Press release

2,000 artists awarded grants through once-in-a-generation Basic Income for the Arts Pilot Scheme

8th September 2022
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Green Party Deputy Leader, Minister Catherine Martin at the launch of the Basic Income for the Arts pilot scheme

Green Party Deputy Leader and Minister for the Arts, Catherine Martin TD, has today (8th September) announced the awarding of 2,000 grants for artists and creative arts workers through the once-in-a-generation Basic Income for the Arts Pilot Scheme.

Minister Martin, who has been a driving force within government in securing the pilot scheme for artists, stated;

“This is an historic day for the arts in Ireland. I am delighted that we are leading the way internationally with this pioneering pilot scheme to support artists and creative arts workers. We are a country with a rich heritage in the arts and this pilot recognises the need for security and supports to be in place in order to retain the abundance of talent and experience in this country. With so much uncertainty in the world now including the war in Ukraine, the climate crisis, and huge cost of living increases, we need the arts more than ever to help inspire us to imagine and create a better future.”

The three-year pilot will provide €325 per week, paid on a monthly basis, to awardees as part of a research project on the impact of a basic income. Over 9,000 applications were made under the scheme and awardees were selected through a randomised anonymous selection process.

Green Party Spokesperson for Social Protection, Marc O’Cathasaigh added;

“Many people working in the Arts Sector face precarious employment, with income varying commission to commission, gig to gig. Trialling a basic income in the sector will allow these artists to fully engage with their creative practices with the security of income certainty.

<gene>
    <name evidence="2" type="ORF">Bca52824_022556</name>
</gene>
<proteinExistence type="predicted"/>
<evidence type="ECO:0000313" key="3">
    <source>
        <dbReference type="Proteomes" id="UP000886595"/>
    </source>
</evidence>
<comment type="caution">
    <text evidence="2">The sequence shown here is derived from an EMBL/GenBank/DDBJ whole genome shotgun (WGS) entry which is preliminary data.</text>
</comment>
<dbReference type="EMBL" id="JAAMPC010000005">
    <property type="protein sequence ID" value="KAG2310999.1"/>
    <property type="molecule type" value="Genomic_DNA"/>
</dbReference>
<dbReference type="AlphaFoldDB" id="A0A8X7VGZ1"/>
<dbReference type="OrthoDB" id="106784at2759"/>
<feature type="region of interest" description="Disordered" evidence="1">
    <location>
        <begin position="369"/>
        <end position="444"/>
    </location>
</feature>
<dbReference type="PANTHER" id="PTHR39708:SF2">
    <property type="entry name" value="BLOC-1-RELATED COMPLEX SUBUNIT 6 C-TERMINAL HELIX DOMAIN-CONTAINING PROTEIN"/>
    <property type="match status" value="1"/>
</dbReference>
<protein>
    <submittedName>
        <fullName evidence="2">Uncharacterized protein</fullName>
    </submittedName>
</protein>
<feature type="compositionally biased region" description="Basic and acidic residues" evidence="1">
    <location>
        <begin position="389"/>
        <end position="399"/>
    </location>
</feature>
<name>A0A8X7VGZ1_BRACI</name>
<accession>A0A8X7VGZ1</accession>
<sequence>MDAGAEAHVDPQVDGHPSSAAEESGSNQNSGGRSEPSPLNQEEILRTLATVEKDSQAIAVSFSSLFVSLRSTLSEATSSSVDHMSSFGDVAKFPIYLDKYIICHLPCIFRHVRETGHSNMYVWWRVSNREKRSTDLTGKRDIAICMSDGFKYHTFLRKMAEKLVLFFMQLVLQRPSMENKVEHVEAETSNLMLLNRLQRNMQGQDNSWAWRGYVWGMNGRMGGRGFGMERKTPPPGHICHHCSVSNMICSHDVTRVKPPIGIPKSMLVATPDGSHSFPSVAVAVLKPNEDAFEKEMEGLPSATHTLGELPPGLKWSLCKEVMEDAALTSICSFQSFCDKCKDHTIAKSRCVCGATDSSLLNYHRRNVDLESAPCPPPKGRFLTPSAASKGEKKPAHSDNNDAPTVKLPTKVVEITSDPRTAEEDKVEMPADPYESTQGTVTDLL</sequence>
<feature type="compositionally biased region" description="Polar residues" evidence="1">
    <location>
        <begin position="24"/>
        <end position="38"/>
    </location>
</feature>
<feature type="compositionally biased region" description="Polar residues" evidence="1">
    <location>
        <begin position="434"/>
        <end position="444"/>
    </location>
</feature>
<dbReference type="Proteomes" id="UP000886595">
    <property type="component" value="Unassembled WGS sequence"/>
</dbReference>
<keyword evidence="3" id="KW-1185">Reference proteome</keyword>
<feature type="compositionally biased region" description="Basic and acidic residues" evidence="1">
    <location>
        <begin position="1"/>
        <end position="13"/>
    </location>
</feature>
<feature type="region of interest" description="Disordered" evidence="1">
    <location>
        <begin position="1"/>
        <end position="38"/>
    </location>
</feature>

“Minister Martin has led the way to trial this within the arts. As Minister for the Arts, during a really challenging time for the sector, it has been her mission to support our artists - not just to survive the difficulties of Covid, but to really thrive through that time and into the future. The learnings from this pilot will inform how we can continue to sustain and grow Ireland’s reputation for punching above our weight in creative talent and output.

The group of 2,000 grant recipients includes representatives from all art forms, age groups, ethnicities and counties including 707 visual artists, 584 musicians, 204 artists working in film, 184 writers, 173 actors and artists working in theatre, 32 dancers and choreographers, 13 circus artists and 10 architects. 3% or 54 of those selected work through the Irish language.

A basic income for the arts was the number one recommendation of the Arts and Culture Recovery Taskforce Life Worth Living Report which was set up by Minister Catherine Martin in 2020 to examine how the sector could adapt and recover from the unprecedented damage arising from the COVID-19 pandemic. A stakeholder consultation forum was held on the issue in December 2021 at which over 150 participants from 50 representative and resource organisations in the arts and culture sector attended. 

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